CUNA Comment Letter

NCUA’s Proposed Rule on Benefits for Employees of Federal Credit Unions

December 26, 2002

Ms. Becky Baker
Secretary of the Board
National Credit Union Administration
1775 Duke Street
Alexandria, VA 22314-3428

Dear Ms. Baker:

The Credit Union National Association appreciates this opportunity to comment on the National Credit Union Administration Board’s revised proposal regarding the authority of federal credit unions to engage in investments that are otherwise impermissible to fund employee benefit programs. CUNA represents over 90% of our nation’s more than 10,000 state and federal credit unions.

Summary of CUNA’s Position

Discussion of Key Points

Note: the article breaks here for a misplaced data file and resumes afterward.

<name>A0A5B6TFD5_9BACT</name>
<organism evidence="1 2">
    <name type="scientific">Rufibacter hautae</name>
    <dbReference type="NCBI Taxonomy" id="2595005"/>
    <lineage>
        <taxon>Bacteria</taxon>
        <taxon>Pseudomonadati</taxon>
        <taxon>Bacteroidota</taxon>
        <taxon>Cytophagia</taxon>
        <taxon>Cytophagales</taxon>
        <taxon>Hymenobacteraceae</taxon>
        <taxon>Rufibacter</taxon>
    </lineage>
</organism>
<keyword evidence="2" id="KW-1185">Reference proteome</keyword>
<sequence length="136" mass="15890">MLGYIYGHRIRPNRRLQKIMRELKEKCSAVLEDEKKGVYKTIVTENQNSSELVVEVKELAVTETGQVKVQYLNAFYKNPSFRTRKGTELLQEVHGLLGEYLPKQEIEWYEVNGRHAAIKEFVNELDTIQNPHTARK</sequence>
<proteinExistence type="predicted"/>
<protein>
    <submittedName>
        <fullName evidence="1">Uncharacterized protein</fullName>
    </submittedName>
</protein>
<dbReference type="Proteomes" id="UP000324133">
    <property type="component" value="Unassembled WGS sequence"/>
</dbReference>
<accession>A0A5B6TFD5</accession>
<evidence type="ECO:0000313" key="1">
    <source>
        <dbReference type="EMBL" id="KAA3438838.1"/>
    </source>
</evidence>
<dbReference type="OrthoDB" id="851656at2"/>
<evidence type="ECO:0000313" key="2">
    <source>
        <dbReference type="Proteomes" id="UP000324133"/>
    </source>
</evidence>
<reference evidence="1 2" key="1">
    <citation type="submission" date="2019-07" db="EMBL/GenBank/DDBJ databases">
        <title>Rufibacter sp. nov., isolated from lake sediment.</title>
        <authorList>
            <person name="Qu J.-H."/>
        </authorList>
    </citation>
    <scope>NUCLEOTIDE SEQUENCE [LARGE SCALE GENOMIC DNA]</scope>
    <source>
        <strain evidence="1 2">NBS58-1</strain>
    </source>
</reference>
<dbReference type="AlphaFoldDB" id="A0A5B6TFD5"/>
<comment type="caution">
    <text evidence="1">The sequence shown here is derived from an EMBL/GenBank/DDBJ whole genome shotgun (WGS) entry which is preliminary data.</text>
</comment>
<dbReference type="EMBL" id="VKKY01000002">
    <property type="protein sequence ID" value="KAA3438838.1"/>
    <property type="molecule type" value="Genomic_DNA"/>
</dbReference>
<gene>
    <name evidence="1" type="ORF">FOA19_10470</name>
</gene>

This second proposal is a revision of the one issued in December 2001 and would clarify, as CUNA supported in our previous comment letter, that federal credit unions may provide employee benefit plans, such as deferred compensation and stock option plans, in addition to retirement benefits. We believe it is extremely important for credit unions to have the added flexibility to create benefit packages that are competitive in order to attract and retain talented employees and officers. Having funding options for benefit plans allows federal credit union boards to develop benefit plans that are rewarding for employees while consistent with prudent management and legal constraints. We believe credit unions and their employees will benefit from a wider range of options as the proposal provides. We also appreciate NCUA’s clarification that the added section on investments (Section 701.19(b)) applies to corporate credit unions as well as natural person federal credit unions.

While we support the Board’s efforts to provide reasonable investment options for federal credit unions to fund employee benefit plans that reflect the employee benefits marketplace, we have some concerns with the provisions in the revised proposal.